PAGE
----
Prompted by the 20th anniversary of the 1993 World Development Report, a Lancet Commission revisited the case for investment in health and developed a new investment frame work to achieve dramatic health gains by 2035. Our report has four key messages, each accompanied by opportunities for action by national governments of low-income and middle-income countries and by the international community.
There is an enormous payoff from investing in health The returns on investing in health are impressive. Reductions in mortality account for about 11% of recent economic growth in low-income and middle-income countries as measured in their national income accounts. However, although these accounts capture the benefits that result from improved economic productivity, they fail to capture the value of better health in and of itself. This intrinsic value, the value of additional life-years (VLYs), can be inferred from people’s willingness to trade off income, pleasure, or convenience for an increase in their life expectancy. A more complete picture of the value of health investments over a time period is given by the growth in a country’s “full income”—the income growth measured in national income accounts plus the VLYs gained in that period. Between 2000 and 2011, about 24% of the growth in full income in low-income and middle-income countries resulted from VLYs gained.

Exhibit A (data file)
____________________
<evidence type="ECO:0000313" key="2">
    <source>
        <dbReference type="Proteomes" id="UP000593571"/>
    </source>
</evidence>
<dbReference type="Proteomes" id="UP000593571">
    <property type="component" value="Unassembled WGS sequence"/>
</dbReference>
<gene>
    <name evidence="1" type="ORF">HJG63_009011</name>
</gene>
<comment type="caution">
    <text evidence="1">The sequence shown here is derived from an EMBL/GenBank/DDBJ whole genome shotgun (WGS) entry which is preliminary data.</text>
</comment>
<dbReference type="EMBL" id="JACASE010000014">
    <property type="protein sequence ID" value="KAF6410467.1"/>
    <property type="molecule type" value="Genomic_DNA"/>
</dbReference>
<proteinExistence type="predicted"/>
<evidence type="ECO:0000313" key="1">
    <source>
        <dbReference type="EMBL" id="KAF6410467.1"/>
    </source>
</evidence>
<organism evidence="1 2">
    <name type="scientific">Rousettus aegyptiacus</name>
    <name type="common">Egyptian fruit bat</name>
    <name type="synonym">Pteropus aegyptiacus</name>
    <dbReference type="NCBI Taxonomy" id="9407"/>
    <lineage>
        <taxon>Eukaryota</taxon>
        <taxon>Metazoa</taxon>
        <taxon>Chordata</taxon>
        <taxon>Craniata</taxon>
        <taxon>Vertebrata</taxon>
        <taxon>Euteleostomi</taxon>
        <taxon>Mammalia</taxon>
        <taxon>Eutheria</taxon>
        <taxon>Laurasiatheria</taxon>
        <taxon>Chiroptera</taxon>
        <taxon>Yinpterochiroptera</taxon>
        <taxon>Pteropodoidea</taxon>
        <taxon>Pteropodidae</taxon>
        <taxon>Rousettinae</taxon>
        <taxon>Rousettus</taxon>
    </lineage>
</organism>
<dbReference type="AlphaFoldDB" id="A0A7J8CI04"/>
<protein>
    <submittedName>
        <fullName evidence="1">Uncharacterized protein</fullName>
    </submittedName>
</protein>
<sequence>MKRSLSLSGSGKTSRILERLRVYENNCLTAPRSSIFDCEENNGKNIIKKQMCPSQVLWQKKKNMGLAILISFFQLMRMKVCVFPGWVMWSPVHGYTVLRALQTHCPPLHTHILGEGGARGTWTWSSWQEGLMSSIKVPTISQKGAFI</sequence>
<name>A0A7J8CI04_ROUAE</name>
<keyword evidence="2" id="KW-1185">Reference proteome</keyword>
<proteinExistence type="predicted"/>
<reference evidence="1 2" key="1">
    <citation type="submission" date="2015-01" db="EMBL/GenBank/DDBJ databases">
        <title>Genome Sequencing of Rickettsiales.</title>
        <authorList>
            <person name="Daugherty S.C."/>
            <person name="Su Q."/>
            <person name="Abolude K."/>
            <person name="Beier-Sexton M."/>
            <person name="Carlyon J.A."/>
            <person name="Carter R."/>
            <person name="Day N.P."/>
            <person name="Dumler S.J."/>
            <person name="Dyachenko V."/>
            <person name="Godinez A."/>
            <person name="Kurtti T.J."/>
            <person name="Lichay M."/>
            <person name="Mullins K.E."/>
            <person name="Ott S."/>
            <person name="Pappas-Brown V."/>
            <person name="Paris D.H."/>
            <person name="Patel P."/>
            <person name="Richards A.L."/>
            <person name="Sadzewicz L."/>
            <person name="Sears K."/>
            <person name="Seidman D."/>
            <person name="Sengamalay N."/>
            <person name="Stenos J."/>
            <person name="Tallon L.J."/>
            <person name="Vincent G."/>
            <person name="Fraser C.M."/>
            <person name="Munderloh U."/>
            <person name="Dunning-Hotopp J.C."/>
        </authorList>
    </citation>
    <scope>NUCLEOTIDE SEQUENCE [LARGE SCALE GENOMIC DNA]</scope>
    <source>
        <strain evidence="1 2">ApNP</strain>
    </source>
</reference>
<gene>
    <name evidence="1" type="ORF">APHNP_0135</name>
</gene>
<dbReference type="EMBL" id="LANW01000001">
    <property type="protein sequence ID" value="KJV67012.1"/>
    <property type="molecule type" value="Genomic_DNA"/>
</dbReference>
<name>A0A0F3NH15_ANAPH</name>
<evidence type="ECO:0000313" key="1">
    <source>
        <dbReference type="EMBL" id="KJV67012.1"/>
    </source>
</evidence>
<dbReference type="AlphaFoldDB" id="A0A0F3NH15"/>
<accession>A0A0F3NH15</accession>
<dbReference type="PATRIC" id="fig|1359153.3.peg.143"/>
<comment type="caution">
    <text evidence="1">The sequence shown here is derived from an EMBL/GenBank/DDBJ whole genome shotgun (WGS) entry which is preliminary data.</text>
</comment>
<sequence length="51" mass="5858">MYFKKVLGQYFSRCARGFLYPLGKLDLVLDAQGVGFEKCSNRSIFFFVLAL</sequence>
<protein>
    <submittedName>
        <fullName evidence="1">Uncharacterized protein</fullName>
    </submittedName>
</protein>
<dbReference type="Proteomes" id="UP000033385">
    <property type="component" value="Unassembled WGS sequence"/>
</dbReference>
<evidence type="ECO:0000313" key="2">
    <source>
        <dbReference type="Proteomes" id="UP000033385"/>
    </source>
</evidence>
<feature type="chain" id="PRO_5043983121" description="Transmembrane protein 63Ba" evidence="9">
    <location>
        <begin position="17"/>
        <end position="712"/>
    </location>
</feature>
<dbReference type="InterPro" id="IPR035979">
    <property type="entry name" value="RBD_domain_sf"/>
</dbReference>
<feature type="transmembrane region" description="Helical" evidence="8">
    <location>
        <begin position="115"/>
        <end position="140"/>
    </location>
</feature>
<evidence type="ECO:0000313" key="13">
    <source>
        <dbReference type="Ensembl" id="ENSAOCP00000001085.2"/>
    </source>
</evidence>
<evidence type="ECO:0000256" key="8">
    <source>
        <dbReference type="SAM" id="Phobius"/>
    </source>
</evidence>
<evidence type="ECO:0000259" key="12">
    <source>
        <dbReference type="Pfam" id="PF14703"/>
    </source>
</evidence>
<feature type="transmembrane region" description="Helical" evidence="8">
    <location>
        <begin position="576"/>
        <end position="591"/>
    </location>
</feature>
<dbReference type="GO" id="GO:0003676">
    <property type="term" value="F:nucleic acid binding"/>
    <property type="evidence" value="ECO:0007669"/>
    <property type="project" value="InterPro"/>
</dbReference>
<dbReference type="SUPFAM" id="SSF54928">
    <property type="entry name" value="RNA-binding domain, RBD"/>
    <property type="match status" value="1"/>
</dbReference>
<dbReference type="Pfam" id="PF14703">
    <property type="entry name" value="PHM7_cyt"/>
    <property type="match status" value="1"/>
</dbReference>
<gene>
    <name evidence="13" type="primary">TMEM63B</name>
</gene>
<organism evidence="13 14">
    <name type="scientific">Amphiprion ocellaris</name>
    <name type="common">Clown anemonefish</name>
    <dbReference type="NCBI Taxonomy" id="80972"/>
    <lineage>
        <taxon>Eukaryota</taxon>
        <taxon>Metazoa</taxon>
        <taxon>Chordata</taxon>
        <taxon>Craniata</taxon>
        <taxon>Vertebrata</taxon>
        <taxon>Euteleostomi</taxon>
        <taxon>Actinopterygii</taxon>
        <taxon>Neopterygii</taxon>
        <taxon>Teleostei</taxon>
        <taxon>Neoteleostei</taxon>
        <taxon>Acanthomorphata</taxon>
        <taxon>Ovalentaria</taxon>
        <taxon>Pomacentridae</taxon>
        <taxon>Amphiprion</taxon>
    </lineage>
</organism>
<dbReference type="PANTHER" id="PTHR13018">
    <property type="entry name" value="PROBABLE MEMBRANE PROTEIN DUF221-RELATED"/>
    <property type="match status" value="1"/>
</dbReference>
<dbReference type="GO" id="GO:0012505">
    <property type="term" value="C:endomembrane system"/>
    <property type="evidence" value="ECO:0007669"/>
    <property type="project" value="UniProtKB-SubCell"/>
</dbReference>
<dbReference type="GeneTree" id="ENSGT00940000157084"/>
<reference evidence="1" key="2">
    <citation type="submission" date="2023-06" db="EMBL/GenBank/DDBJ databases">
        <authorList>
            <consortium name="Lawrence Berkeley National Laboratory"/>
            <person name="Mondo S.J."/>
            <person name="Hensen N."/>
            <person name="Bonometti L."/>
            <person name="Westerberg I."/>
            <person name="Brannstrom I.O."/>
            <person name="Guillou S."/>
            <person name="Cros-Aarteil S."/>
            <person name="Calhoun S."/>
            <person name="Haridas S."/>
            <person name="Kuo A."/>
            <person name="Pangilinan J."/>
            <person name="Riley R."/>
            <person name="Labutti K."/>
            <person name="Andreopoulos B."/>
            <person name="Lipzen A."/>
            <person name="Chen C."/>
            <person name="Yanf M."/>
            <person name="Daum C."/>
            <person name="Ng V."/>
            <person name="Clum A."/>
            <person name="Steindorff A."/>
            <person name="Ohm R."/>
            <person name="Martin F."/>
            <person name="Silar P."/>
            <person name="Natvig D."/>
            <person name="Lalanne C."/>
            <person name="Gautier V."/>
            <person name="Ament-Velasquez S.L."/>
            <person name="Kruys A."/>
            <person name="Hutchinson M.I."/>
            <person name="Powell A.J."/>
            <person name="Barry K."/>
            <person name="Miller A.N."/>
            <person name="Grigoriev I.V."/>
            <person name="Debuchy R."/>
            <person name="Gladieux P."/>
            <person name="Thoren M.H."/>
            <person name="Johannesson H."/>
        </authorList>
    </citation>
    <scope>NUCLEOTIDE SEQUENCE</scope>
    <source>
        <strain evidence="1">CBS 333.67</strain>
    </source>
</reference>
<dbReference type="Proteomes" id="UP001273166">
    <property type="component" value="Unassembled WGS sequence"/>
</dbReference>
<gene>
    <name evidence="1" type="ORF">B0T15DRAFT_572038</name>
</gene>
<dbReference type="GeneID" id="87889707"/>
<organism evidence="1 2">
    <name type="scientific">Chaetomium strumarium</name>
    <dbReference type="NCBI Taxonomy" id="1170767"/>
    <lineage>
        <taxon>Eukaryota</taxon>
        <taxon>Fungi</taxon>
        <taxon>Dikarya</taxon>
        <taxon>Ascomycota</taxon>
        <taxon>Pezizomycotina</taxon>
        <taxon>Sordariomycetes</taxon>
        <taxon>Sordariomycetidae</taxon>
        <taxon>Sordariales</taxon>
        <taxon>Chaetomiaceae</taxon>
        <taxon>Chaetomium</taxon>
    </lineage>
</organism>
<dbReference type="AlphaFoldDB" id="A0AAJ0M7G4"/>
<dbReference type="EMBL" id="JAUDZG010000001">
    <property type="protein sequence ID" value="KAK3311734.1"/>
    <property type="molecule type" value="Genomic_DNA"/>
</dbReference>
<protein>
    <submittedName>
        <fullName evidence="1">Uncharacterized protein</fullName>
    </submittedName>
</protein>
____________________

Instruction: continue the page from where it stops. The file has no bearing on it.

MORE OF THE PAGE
This more comprehensive understanding of the economic value of health improvements provides a strong rationale for improved resource allocation across sectors.